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Michael-Centered Design

Thanks to Steve Jobs and some lesser known masters who showed the world the value and power of user-centric product and service design, now every single marketer and brand wants to be identified by this latest and greatest buzz word. Having worked with various brands over the past few years, I know some really get it and go all out to bring about a complete mindset change, along with process changes. And for a few, unfortunately, all it is, is a simple 2-word addition to the “About” section of their websites. But most companies fall between these two ends of the spectrum: they introduce new human centered processes into their product lifecycle,  they train their employees in these processes, and the employees also follow it to a T. But at the end, when the product comes out, the “magic” is missing.

Ben Horowitz once said in an interview: “All the management books are like, ‘This is how you set objectives, this is how you set up an org chart,’ but that’s all the easy part of management. The hard part is how you feel.”

User-centered product design is much the same. It is easy to learn how to create personas, or draw user flows or conduct surveys. The hard part is really “feeling” the user.

As with all “feeling” related topics, there isn’t one easy, documentable way to get it right, but once you do get it right, you know you have arrived because it is a determinate state: You don’t empathize with “The User” or “The Consumer”. You empathize with “Michael”. Even if the design meets the documented requirements, you know you aren’t done there. “Will Michael, given his dispositions and inclinations, like it?” [Jack Dorsey prefers "customer", but frankly replacing "user" with "customer" isn't going to solve the empathy problem. Go "Michael"!]

Who is Michael?

I was consulting with one of my clients on this project that was to do with a user’s purchase and post-purchase experience. Just as I was starting to work on the project, one of the team members happened to be transitioning out of the team to another one. He was Michael.

Random lightning strike: We decided to use Michael’s profile as the user in all our prototypes. No John Doe. No Lorem Ipsum.

And all of a sudden, our “user” was a real guy – flesh and blood and quirks and all – that everyone on my team knew or had at least briefly interacted with. It made a world of difference to make arguments on behalf of “Michael” instead of “the user”.

“Michael doesn’t intend to make mistakes… so don’t let him make them”

“Michael is putting a good sum towards this purchase; let us reassure him that it is worth it”

Some of you product managers and designers know exactly what I am talking about when I say: You know how sometimes you feel so strongly about a design decision (especially the ones involving these tiny details) because you are able to see it from the eyes of a user, but have trouble justifying it - to your engineers, your management.. whoever - using words?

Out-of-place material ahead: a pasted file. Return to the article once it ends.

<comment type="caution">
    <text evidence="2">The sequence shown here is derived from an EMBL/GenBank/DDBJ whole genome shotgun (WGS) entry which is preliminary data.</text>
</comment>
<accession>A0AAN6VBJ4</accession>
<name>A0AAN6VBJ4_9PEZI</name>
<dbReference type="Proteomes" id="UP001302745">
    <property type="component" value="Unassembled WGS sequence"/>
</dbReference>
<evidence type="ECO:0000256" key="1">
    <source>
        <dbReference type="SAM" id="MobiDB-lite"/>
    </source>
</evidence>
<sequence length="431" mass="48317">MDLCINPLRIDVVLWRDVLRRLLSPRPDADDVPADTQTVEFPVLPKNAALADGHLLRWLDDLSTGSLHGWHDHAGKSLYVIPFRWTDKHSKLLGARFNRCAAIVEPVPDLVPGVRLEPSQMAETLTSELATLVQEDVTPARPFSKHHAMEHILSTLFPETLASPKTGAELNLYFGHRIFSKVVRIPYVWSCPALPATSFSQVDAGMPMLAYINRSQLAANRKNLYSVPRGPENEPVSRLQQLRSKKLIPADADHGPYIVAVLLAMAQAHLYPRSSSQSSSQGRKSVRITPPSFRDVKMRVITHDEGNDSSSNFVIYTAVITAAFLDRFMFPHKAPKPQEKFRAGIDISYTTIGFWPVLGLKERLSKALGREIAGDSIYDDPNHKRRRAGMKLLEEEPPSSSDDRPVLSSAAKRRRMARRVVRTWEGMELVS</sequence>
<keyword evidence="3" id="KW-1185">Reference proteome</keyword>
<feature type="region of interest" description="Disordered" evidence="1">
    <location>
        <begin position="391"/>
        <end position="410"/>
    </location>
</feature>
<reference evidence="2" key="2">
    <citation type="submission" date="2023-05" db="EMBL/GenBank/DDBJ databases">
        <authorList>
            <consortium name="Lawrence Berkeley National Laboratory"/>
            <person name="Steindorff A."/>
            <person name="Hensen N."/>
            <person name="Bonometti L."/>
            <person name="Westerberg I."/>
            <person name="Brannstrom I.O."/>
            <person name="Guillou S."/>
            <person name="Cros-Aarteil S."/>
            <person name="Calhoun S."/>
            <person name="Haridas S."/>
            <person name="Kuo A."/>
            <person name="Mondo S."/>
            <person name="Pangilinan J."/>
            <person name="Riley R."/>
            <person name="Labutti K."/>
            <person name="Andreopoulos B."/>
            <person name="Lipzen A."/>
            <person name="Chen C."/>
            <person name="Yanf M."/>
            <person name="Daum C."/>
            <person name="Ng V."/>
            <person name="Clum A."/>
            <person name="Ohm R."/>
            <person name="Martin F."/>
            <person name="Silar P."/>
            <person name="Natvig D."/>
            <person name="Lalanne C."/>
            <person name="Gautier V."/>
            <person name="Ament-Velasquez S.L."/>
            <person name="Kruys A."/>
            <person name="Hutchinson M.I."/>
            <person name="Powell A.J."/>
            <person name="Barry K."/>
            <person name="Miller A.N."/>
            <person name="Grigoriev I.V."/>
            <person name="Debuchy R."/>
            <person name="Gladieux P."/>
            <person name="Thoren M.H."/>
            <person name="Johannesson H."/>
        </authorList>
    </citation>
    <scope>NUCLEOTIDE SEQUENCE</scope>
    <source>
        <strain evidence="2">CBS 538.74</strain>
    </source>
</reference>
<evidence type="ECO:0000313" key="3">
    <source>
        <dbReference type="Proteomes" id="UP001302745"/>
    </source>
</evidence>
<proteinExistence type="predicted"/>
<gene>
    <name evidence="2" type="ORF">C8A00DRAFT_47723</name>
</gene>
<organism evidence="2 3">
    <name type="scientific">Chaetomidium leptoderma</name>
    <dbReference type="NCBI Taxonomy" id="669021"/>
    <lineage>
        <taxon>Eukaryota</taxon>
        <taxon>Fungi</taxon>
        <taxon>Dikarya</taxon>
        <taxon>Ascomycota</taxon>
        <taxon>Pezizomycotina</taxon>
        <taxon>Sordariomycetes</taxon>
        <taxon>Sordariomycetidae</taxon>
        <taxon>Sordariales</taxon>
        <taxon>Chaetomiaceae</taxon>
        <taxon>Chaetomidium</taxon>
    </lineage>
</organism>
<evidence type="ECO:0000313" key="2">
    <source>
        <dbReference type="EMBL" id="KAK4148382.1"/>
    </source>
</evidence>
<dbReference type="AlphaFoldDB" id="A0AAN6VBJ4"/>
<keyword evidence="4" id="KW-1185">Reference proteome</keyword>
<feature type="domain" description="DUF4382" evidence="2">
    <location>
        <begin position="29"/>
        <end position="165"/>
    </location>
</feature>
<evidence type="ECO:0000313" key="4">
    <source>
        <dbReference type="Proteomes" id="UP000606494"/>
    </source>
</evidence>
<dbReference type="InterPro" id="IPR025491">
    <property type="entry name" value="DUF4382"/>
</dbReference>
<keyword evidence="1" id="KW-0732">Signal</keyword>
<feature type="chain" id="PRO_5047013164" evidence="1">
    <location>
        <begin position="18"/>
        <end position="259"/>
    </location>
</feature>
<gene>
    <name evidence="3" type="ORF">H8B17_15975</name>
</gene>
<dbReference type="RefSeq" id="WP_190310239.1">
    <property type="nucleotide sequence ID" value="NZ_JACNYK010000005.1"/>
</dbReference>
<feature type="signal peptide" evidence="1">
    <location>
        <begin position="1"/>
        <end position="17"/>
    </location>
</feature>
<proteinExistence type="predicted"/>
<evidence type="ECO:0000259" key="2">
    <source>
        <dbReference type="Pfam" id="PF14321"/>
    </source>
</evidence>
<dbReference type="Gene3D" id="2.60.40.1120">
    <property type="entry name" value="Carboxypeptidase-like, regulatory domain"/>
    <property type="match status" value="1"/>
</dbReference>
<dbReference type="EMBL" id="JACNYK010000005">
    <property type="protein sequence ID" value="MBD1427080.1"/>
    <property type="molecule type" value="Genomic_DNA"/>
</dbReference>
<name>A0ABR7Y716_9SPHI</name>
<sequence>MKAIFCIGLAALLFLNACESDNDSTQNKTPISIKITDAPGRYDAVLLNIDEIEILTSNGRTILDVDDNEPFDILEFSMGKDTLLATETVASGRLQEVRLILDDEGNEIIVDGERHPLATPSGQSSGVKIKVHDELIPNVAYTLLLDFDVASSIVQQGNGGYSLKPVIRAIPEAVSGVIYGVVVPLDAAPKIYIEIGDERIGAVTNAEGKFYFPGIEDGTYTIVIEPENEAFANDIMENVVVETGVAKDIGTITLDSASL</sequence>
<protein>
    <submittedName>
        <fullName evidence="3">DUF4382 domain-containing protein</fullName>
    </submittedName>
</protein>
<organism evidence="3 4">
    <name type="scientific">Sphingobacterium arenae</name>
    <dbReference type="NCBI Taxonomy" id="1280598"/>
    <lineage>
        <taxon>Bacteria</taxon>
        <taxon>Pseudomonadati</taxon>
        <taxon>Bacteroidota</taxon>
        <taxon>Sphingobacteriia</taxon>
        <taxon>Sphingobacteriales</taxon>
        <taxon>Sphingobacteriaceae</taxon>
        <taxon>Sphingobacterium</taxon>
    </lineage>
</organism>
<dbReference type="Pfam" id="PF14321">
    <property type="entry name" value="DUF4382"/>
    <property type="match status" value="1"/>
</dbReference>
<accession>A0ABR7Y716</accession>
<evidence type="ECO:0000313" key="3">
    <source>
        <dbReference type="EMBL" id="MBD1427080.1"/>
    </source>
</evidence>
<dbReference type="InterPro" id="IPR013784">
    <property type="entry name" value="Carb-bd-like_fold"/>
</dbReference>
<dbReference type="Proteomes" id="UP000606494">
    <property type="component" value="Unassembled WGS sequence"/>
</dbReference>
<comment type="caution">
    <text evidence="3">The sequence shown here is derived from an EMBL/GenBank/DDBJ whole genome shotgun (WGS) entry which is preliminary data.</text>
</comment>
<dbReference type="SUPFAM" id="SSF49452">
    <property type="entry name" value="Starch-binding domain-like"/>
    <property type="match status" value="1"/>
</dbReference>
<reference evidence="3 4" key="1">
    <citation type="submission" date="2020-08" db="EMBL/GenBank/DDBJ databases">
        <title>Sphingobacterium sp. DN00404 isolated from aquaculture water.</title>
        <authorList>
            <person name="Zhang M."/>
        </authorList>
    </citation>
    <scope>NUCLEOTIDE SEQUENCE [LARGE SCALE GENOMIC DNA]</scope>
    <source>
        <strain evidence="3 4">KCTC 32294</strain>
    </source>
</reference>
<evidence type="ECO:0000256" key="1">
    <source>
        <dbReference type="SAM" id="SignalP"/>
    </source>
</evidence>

Communication strategies aside, the problem there is that while everyone is inherently empathetic, there usually isn’t an environment that allows them to get in touch with their empathetic sides. Analogy: Do you feel more empathetic when someone you know has a serious health issue or when you read about some random person having the same concerns? Point.

And that is where Michael helped. People can't not empathize when they literally see their user roaming the hallways.

Tom Kelley of IDEO fame said: “Companies periodically need an empathy check”. I say there are ways to not lose sight of it in the first place.

The point of this blog post is this: By all means, do your click-through analysis and market segmentation and all that good stuff, but make sure you have a process or an artifact or a behavior in place in your company/team that keeps ‘Michael’ (or ‘Maya’ or ‘mom’ or ‘Mr. wannabe-chef’) in front of your mind’s eye – to remind yourselves that your users are human. And don't stop this practice with just product design. Take it all the way through to your marketing teams. That is the only way your brand can create ads, campaigns and initiatives that evoke true, intense reactions. (Here is a great Q&A about emotional branding).

Again, I am not refuting the power of data - big data is a big deal for a real reason. But soon, big data will be the only kind of data. And big data analytics will become as matter-of-factly as click through analysis is today. What will set you apart that day is knowing that the answer to human behavior and sentimentality is not completely numeric.

Brian Chesky, CEO of AirBnB said it best: “You’re not going to A/B test your way to Shakespeare!”

iMedia Communications, Inc. is a trade publisher and event producer serving interactive media and marketing industries. The company was founded in September of 2001 and is a subsidiary of Comexposium USA.  ...

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